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How Penn State Wrestling Stacks Up Among The Greatest Sports Dynasties

When Penn State wrestling won its eighth national title in nine years over the weekend, the Nittany Lions further solidified their standing as the team of the decade and their place among the greatest dynasties in the sports. In addition to its dominance during the postseason, Penn State has won its 59 last dual meets and just capped off its third consecutive undefeated season.

Cael Sanderson’s Nittany Lions have officially surpassed comparisons to the Golden State Warriors, Michael Jordan’s Bulls, and New England Patriots. They’ve now secured the right to be in conversations along with John Wooden, Red Auerbach, and perhaps the one name most meaningful to wrestlers: Dan Gable.

There have been plenty of great teams that strung together championship seasons. But few have been able to do so for a decade. Fewer have been able to do so for even longer. If there’s one common thread among these teams, it’s a renowned head coach who’s been able to survive the tests of time and evolve without losing touch, a level of distinction Sanderson has quickly attained.

Here’s a look at some of the longest-standing dynasties that rival the success Sanderson has been able to find in Happy Valley.

Iowa wrestling
1975-2000

If we’re talking about legacies in college wrestling, we can’t talk about Sanderson without mentioning Dan Gable. Dan Gable was Cael Sanderson, before Sanderson was Cael Sanderson.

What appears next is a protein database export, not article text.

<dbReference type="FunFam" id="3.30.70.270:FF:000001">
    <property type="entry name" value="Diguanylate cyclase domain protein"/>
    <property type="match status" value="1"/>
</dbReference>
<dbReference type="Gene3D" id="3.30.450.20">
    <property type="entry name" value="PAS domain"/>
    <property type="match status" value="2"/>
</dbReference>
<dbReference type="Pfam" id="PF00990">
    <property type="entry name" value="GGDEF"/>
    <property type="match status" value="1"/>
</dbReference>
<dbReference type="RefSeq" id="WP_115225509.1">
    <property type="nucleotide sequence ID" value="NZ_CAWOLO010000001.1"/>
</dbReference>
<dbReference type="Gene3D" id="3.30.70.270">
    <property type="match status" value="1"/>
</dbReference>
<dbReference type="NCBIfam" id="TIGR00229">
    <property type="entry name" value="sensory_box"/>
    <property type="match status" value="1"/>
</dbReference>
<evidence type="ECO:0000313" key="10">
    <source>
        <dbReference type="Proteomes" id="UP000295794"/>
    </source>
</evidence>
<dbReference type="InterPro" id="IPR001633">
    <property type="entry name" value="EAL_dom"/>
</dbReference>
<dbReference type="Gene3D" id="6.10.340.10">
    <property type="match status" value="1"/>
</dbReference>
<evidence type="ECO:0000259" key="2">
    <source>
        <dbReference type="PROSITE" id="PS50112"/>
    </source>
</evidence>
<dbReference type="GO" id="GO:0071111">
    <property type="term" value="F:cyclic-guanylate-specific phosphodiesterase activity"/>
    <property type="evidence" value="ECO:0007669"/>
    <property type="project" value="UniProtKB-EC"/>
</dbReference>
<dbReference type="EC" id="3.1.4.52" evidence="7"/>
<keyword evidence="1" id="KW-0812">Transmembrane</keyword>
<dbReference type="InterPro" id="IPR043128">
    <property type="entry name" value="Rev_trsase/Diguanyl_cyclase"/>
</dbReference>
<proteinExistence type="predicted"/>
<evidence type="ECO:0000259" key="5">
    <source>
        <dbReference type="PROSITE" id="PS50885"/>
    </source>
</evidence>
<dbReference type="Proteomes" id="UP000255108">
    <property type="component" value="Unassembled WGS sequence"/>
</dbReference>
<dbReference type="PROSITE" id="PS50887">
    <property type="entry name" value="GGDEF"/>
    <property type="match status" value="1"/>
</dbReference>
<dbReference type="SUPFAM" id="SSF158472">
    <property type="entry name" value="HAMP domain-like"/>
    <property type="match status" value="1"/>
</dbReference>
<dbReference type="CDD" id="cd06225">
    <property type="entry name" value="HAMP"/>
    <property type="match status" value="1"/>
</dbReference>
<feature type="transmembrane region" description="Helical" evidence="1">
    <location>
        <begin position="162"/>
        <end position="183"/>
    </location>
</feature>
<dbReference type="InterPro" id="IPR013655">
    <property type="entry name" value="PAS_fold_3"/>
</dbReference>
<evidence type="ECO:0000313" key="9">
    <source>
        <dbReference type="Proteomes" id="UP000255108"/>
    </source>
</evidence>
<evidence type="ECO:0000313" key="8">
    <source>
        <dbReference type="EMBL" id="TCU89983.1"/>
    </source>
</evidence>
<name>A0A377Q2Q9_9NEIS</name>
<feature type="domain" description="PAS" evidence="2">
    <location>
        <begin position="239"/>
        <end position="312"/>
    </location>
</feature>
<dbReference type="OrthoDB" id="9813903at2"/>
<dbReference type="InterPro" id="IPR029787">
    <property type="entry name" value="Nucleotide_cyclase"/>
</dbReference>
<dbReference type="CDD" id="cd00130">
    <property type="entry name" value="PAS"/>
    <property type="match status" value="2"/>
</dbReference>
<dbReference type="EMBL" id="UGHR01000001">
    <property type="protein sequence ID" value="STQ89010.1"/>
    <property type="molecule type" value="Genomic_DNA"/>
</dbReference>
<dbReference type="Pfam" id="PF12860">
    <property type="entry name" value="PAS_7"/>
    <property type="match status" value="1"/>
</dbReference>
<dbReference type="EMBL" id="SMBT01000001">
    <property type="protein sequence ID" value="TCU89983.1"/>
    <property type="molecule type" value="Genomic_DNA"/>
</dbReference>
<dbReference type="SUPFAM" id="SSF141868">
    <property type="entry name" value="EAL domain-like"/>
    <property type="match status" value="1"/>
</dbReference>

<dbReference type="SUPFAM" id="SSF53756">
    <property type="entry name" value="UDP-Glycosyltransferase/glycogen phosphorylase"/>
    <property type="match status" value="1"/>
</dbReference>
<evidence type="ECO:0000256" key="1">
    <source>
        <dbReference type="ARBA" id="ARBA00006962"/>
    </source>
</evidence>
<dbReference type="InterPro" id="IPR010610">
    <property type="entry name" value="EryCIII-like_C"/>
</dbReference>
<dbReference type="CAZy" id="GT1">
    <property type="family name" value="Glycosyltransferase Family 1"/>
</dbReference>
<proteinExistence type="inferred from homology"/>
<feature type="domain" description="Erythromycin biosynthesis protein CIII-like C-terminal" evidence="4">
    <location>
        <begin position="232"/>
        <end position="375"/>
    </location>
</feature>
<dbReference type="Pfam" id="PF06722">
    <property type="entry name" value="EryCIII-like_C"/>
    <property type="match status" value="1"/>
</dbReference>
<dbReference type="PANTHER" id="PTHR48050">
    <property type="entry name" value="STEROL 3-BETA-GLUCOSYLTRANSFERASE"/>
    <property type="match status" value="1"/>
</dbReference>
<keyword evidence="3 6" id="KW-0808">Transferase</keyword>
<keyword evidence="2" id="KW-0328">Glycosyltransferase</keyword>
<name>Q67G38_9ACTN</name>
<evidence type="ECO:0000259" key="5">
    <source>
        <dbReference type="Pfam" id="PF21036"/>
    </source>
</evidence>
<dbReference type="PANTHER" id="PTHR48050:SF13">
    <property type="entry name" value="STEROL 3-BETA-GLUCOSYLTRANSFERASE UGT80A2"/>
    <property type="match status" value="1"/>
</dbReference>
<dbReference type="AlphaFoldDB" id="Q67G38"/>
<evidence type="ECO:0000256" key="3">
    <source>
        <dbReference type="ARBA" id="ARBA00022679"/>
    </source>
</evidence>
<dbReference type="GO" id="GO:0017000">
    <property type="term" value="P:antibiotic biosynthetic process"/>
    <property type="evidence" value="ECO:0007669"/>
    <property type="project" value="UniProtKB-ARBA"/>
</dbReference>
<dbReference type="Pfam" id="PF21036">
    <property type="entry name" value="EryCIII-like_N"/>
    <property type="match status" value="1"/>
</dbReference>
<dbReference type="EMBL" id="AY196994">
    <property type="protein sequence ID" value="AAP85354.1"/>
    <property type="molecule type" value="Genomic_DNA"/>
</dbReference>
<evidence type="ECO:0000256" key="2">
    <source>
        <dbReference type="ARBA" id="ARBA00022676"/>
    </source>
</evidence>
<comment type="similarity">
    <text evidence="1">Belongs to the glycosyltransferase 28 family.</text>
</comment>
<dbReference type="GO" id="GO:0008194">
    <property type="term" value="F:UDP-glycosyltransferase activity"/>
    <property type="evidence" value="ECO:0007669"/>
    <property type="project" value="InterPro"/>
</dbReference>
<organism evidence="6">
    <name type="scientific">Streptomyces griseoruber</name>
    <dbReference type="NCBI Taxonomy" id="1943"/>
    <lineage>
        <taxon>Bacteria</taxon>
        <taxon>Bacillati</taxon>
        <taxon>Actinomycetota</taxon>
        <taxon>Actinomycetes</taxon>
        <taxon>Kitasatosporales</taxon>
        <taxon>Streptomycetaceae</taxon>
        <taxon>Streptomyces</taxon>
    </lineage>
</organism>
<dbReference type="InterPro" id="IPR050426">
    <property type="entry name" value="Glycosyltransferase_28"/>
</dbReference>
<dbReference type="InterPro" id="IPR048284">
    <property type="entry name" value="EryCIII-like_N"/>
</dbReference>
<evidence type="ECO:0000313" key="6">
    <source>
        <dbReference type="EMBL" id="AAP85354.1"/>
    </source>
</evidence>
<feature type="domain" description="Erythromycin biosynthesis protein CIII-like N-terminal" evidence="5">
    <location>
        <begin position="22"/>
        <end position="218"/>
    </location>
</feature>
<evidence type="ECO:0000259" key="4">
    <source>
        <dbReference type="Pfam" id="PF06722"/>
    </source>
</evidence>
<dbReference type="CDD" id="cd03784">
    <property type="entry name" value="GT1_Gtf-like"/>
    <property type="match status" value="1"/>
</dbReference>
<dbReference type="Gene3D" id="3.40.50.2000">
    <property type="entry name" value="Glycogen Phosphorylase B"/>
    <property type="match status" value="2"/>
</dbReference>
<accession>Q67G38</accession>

As the head coach of Iowa, Gable won nine national titles in a row from 1978 to 1986. In 1991, he began another streak of nine titles in ten years. If you count the two won before Gable’s arrival and three right after his departure, the Hawkeyes won a total of 19 titles in 26 years at the end of the last century.

Sanderson is more than halfway to Gable’s record of 15, and he’s only 40 years old. If he sticks around the sport for an extended period of time, even if he doesn’t continue his current insane rate of winning, Sanderson will almost assuredly eclipse Gable’s record.

One area that Gable stands apart from Sanderson is conference titles. Gable won the Big Ten Championships every year he coached. That’s a total of 21. Comparatively, Sanderson has only won the tournament six times in ten years, including only twice in the last five years.